2016: How much TV money will the NBA be making?

The central question of the lockout, endlessly repeated, parsed, and blow-dried: Is the NBA losing money? This is an interesting topic, but we could be overvaluing its import. A new CBA shapes the future of the league; it doesn’t have to address the present. What I’m getting at, reduced to chewable question form: How much of the lockout is about owners feeling poor in 2011 and how much of it is about owners trying to get rich in 2016? 

2016 is when the NBA’s current national TV deal expires. This 2007-inked agreement promises pro basketball a total of 930 million dollars per year from ESPN and TNT, divided equally among teams. Stern netted the package during something of an NBA nadir, an ugly lull that did little to foreshadow this renaissance we’re all chomping mutton legs to in 2011.

Back then, basketball was still mired in the palace-brawl era, the post Shaq-Kobe era. San Antonio had just pummelled Cleveland in the 2007 Finals, a dismal four-game cornea-etcher that averaged a 6.2 Nielsen rating–down 27% from a 2006 Finals that was far from box office platinum.

The 2007 national TV deal? Well, that 930 million-per represented a 22% boost over the preceding arrangement. A ratings dip oddly came before a rise in television money. From the Los Angeles Times:

“The cost of sports broadcast rights has escalated despite a decline in television ratings for the recent NBA finals and overall TV viewership of the league’s regular-season games. That is because sports are still considered appointment viewing on television and reach a demographic swath coveted by advertisers, who are also trying to expand their digital reach.”

Perhaps it’s also that, there is only one NBA, in good times and bad–and there are so few major sports. The finite supply of these sports might ensure increasing cash totals from increasingly rich advertisers/broadcasters, just like the finite supply of NBA teams might ensure increasing team values from increasingly rich buyers.

And in good times? If the cost of NBA broadcast rights climbs after bad ratings, great TV ratings should boost the NBA’s televised value higher than helium-sucking angels. The league has been on a TV tear recently, culminating in 15.0 rating for the 2011 championship-clincher. Even before that strong finish, Mike Ozanian of Forbes wrote of a potential 3 billion dollar total increase for the next NBA television deal.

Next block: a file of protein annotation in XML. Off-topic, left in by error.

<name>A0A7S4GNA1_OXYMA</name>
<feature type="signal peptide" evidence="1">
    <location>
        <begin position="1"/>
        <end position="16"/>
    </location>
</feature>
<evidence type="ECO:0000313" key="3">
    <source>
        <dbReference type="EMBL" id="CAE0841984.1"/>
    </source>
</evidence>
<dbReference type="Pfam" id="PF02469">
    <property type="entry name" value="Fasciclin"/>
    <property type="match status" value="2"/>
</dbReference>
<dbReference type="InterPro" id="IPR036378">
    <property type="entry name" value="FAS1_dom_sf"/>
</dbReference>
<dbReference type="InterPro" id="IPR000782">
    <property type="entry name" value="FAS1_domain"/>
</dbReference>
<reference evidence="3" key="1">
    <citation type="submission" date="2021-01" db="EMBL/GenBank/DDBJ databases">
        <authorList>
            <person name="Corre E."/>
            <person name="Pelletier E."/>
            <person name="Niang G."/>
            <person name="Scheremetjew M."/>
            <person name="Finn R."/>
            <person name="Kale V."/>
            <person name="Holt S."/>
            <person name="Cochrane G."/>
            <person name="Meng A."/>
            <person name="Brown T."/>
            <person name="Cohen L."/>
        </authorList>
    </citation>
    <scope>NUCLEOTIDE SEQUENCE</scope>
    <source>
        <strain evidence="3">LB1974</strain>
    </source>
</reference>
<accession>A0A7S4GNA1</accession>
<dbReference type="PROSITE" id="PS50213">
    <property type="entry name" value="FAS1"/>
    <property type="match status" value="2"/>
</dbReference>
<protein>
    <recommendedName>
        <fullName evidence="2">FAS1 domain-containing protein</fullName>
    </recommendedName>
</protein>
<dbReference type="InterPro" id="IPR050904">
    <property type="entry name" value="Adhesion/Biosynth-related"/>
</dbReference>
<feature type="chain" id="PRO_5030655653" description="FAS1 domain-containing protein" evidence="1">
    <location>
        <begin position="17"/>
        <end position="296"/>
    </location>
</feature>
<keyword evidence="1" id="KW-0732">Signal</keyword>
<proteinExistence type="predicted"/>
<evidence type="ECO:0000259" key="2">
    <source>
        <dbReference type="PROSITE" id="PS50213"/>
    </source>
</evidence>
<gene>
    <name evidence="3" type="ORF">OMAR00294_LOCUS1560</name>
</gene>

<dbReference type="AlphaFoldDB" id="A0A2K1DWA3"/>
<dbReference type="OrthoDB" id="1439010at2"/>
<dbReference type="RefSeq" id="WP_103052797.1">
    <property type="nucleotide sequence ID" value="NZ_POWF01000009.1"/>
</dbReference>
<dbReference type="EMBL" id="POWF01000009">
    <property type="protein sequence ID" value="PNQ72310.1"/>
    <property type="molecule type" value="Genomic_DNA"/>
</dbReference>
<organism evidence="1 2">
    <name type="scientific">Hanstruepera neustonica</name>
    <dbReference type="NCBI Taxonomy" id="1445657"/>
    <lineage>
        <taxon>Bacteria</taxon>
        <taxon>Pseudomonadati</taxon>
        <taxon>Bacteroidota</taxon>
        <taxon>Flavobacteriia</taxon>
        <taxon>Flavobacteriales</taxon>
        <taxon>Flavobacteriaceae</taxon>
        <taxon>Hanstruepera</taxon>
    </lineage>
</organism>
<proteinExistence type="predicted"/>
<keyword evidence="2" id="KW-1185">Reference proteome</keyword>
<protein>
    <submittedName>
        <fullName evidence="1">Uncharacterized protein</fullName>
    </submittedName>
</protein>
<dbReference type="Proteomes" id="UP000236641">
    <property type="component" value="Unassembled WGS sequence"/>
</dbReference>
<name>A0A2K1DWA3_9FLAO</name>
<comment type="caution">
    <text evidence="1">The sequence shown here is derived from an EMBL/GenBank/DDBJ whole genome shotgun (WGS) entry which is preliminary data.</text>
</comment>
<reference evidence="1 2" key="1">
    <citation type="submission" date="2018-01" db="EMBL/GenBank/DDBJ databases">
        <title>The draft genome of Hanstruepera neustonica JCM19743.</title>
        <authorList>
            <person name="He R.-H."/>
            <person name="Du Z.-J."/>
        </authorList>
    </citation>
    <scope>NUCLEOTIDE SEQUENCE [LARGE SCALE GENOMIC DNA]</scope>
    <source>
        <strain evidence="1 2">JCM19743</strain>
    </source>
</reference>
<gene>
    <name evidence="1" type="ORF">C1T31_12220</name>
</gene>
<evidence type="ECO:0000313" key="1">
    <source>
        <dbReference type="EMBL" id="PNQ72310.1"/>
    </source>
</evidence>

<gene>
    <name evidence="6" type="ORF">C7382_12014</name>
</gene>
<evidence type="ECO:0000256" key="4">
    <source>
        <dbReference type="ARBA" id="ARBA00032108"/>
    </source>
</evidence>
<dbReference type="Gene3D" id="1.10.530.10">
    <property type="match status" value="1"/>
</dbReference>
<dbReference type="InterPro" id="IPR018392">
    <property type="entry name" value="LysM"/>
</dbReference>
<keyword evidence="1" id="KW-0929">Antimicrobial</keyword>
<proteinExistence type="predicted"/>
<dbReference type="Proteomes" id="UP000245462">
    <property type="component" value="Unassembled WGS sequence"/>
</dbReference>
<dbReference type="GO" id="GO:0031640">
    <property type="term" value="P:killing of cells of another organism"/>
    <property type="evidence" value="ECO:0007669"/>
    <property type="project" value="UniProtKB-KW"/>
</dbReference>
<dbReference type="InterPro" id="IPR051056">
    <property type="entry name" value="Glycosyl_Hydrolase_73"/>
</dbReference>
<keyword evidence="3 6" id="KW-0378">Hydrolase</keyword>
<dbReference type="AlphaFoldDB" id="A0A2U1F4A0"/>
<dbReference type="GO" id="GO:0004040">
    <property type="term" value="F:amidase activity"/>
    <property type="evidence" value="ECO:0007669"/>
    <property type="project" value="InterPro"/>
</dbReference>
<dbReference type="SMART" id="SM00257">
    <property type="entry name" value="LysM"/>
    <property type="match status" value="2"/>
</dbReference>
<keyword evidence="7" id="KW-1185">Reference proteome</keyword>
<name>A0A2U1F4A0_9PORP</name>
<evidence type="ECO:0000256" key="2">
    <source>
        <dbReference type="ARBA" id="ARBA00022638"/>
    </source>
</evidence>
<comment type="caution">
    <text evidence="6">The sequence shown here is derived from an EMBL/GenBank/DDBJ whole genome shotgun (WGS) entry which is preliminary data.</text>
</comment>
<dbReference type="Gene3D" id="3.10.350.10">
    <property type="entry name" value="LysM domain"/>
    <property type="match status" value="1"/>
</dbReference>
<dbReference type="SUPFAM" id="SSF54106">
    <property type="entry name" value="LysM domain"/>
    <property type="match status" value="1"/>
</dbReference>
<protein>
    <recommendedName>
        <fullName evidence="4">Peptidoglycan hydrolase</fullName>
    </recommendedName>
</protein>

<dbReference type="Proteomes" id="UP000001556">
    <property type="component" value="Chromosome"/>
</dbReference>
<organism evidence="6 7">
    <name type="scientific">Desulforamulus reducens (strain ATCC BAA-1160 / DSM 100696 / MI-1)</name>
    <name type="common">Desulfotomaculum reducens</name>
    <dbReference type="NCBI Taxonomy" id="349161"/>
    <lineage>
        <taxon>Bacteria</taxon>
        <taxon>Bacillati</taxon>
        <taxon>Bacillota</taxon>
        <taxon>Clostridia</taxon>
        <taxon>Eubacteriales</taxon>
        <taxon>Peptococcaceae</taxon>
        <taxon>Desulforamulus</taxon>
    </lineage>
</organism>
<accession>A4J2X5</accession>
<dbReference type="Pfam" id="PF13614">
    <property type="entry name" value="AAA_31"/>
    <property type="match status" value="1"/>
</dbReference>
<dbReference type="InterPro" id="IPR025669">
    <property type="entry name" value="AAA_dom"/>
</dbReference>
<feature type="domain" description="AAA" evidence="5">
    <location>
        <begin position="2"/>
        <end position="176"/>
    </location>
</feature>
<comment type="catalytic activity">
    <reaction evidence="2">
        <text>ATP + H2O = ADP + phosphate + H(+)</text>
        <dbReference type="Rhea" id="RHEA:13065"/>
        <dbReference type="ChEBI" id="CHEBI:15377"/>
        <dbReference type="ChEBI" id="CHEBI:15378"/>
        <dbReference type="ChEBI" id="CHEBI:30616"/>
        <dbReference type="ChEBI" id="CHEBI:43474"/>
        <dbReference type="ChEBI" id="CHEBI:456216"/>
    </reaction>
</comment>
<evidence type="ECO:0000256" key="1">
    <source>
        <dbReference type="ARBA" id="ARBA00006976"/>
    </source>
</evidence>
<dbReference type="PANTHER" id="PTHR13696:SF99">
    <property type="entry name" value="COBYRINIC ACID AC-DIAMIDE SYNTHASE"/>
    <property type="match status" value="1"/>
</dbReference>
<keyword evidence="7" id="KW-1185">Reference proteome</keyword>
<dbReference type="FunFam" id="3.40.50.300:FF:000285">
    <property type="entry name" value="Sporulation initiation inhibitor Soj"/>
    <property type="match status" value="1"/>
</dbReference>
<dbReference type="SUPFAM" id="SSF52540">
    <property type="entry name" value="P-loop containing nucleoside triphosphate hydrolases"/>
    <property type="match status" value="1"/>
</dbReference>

Basketball isn’t alone in riding a viewership wave, as many sports are thriving in the television landscape that social media sculpts. Can this trend crest out to 2016? Is it more than a trend? 

Say ratings keep billowing, and say multiple suitors battle over NBA television rights in 2016. Say 930 million dollars looks like a starter home. Say these things, and you can posit as to why owners say the new CBA should be ten years, not five. Say these things, and you can guess at why owners would be ready to cement player salaries near current levels–despite proclamations of current destitution.

I’m not against owners playing the long game here, it’s certainly their perogative. I just think we’re not giving NBA owners enough credit when the ruling assumption is that these men are governed by yesterday’s balance sheets. Is the NBA losing money? Perhaps the question should be: How much TV money will the NBA be making?

Related posts:

  1. Cleveland: Thank LeBron for making you terrible
  2. Nowitzki and James: Making and unmaking myths in the NBA Playoffs
  3. My Interview with ESPN’s Kevin Calabro Part 2

Trackbacks

  1. [...] Ethan Sherwood Strauss of Hoopspeak zeroes in on an issue that has perhaps been underplayed in lockout coverage so far: the fact that the NBA’s [...]

  2. [...] As Sherwood Strauss reminded us at Hoopspeak today, there is an elephant in the room at these CBA talks not really being discussed. 2016 is when the NBA’s current national TV deal expires. This 2007-inked agreement promises pro basketball a total of 930 million dollars per year from ESPN and TNT, divided equally among teams. Stern netted the package during something of an NBA nadir, an ugly lull that did little to foreshadow this renaissance we’re all chomping mutton legs to in 2011. [...]

  3. [...] Strauss from Hoopspeak, breaks it all down in his report.  2016 is when the NBA’s current national TV deal expires. [...]

  4. [...] As Sherwood Strauss reminded us at Hoopspeak today, there is an elephant in the room at these CBA talks not really being discussed. 2016 is when the NBA’s current national TV deal expires. This 2007-inked agreement promises pro basketball a total of 930 million dollars per year from ESPN and TNT, divided equally among teams. Stern netted the package during something of an NBA nadir, an ugly lull that did little to foreshadow this renaissance we’re all chomping mutton legs to in 2011. [...]

  5. [...] Money gets left on the table in both scenarios. Now, I believe the NBA is set to net a huge future TV rights contract, but that belief comes with the impression that the league has recently ceded [...]

  6. [...] Recent NBA television ratings have been floating higher than helium-farting condors. In general, sports are a’ booming. Perhaps this success has been stoked by social media and perhaps it’s just because the pinched seek distractions. But unless David Stern can clearly demonstrate how a bad economy is bad for his owners, it’s a convenient falsehood. And no, the Maloofs don’t count. That Palms business was some extracurricular self-immolation. [...]

  7. [...] in 2007, they agreed on an eight-year contract. When the NFL deal was being negotiated last year, TrueHoop asked how much the NBA deal could be worth when it expires in [...]

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